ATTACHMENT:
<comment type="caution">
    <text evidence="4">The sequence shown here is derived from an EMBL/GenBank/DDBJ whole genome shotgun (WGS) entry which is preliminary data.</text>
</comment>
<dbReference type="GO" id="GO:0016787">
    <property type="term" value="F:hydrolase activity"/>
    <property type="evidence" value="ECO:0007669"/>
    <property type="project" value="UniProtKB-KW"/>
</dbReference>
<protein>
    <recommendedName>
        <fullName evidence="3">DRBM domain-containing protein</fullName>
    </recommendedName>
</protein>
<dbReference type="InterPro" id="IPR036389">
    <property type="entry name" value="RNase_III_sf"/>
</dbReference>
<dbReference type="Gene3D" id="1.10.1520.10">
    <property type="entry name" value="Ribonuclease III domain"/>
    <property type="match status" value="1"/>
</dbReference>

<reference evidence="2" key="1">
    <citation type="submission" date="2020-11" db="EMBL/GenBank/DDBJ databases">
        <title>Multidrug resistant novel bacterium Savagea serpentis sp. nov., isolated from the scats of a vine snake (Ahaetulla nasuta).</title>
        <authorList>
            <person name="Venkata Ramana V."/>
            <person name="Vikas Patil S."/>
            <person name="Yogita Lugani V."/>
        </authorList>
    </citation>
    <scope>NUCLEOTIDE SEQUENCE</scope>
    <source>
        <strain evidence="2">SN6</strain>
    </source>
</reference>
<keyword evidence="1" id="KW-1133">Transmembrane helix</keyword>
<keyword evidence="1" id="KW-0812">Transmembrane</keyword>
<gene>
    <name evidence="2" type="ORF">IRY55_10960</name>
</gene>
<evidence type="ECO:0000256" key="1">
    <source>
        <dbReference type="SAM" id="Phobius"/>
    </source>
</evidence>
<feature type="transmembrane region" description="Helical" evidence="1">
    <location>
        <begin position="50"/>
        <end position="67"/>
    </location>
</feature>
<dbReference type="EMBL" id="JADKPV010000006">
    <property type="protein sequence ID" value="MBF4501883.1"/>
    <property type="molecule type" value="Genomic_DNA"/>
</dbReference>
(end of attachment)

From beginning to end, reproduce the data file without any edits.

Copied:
<comment type="caution">
    <text evidence="4">The sequence shown here is derived from an EMBL/GenBank/DDBJ whole genome shotgun (WGS) entry which is preliminary data.</text>
</comment>
<dbReference type="GO" id="GO:0016787">
    <property type="term" value="F:hydrolase activity"/>
    <property type="evidence" value="ECO:0007669"/>
    <property type="project" value="UniProtKB-KW"/>
</dbReference>
<protein>
    <recommendedName>
        <fullName evidence="3">DRBM domain-containing protein</fullName>
    </recommendedName>
</protein>
<dbReference type="InterPro" id="IPR036389">
    <property type="entry name" value="RNase_III_sf"/>
</dbReference>
<dbReference type="Gene3D" id="1.10.1520.10">
    <property type="entry name" value="Ribonuclease III domain"/>
    <property type="match status" value="1"/>
</dbReference>

<reference evidence="2" key="1">
    <citation type="submission" date="2020-11" db="EMBL/GenBank/DDBJ databases">
        <title>Multidrug resistant novel bacterium Savagea serpentis sp. nov., isolated from the scats of a vine snake (Ahaetulla nasuta).</title>
        <authorList>
            <person name="Venkata Ramana V."/>
            <person name="Vikas Patil S."/>
            <person name="Yogita Lugani V."/>
        </authorList>
    </citation>
    <scope>NUCLEOTIDE SEQUENCE</scope>
    <source>
        <strain evidence="2">SN6</strain>
    </source>
</reference>
<keyword evidence="1" id="KW-1133">Transmembrane helix</keyword>
<keyword evidence="1" id="KW-0812">Transmembrane</keyword>
<gene>
    <name evidence="2" type="ORF">IRY55_10960</name>
</gene>
<evidence type="ECO:0000256" key="1">
    <source>
        <dbReference type="SAM" id="Phobius"/>
    </source>
</evidence>
<feature type="transmembrane region" description="Helical" evidence="1">
    <location>
        <begin position="50"/>
        <end position="67"/>
    </location>
</feature>
<dbReference type="EMBL" id="JADKPV010000006">
    <property type="protein sequence ID" value="MBF4501883.1"/>
    <property type="molecule type" value="Genomic_DNA"/>
</dbReference>